What to do with sex offenders in long-term care?

One of the first stories I tackled when joining Long-Term Living three years ago was a Q&A interview with patient care advocate Wes Bledsoe, who at that time was making headlines for supporting the creation of standalone LTC facilities that house sex offenders. Looking back, the interview ended up asking more questions than it answered, because regulators still haven’t figured out what to do with these people.

The problem has since been dusted off and thrust back into public discourse in Iowa, where Gov. Terry Branstad disclosed earlier this week that he’s convened a working group of four state agency heads to review the state’s laws on sex offenders. The action was spurred by a recent high-profile scandal: a case alleging that an 83-year-old man—also a registered sex offender—sexually assaulted a 95-year-old nursing home resident. The man moved into the nursing home after a judge ordered him to be transferred from the state civil commitment unit for sex offenders into an LTC facility to meet his heightened care needs.

Branstad said the working group will examine whether or not residents and their families should be notified when a sex offender moves to their nursing home, along with looking at potential legislative remedies through a review of existing laws. In other words, he’s showing that he’s taking a stand—then punting the issue to other experts to discover a solution.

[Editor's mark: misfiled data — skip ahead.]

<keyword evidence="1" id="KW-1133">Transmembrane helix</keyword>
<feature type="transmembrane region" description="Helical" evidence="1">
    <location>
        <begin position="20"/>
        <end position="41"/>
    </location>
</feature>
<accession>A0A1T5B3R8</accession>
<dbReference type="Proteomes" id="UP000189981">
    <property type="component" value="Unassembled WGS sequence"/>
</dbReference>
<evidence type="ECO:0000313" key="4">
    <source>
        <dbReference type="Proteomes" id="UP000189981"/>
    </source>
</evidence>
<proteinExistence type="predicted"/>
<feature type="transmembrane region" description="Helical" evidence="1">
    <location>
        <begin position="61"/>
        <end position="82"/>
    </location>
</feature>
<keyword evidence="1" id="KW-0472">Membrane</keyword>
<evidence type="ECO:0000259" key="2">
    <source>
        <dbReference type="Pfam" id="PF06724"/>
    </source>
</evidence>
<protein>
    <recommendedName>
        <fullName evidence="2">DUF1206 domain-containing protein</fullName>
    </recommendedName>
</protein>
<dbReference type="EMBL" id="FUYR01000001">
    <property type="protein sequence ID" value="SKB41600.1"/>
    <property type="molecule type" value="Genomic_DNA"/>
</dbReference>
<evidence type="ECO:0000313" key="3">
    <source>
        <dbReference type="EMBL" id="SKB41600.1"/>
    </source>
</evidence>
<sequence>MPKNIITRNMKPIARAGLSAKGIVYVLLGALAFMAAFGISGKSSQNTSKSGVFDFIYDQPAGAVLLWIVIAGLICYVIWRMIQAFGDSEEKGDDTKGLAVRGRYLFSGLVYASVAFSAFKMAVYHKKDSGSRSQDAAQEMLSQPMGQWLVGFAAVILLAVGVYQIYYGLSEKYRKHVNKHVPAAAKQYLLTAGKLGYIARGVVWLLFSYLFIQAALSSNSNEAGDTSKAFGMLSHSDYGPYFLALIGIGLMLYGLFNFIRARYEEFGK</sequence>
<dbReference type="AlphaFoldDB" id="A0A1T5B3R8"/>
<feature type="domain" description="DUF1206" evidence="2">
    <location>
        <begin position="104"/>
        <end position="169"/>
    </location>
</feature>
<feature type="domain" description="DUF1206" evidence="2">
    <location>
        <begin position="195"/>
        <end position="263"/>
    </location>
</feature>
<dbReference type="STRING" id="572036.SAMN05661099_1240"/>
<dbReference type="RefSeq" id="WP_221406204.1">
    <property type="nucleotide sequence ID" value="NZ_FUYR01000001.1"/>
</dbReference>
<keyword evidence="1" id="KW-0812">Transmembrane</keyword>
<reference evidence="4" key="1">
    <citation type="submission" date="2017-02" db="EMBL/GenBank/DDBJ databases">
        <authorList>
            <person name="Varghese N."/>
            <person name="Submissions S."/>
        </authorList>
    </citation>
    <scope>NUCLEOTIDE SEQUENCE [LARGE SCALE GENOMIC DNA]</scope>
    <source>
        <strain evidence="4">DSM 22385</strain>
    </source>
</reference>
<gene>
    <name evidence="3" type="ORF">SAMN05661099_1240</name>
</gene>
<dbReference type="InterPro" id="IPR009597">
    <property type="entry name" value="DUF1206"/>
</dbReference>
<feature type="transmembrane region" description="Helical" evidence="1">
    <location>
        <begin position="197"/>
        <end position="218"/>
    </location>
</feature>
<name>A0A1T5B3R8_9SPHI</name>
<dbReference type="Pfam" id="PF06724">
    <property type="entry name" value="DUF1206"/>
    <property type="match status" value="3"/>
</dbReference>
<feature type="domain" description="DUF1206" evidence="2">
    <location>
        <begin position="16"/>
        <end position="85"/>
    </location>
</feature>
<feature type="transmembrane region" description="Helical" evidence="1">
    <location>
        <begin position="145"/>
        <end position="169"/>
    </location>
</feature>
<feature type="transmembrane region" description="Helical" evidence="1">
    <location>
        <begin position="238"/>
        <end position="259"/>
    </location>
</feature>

The governor’s response is consistent with how many regulators have approached the subject: No one is certain what to do with these people despite sexual assault being a persistent problem that greatly upsets the public. As Bledsoe told me years ago, “They are human beings and we have to provide them with an appropriate level of care, ensuring that their special needs are being met in a facility with a heightened sense of security.”

The Des Moines Register points out how some states have addressed the problem:

Oklahoma, California, Illinois and Minnesota have laws requiring government agencies to notify the owners of long-term care facilities when sex offenders are directed there by the courts.

In Texas, the state is required by law to inform a care facility’s neighbors that a sex offender lives there, but it need not inform other residents of the facility.

In Virginia, care facilities need not notify other residents when a sex offender moves in, but they are required to make sure all residents know how to access that state’s sex offender registry so they can do the research on their own — assuming they’re capable and have access to a computer.

What do you believe is an appropriate solution?

Topics: Facility management , Risk Management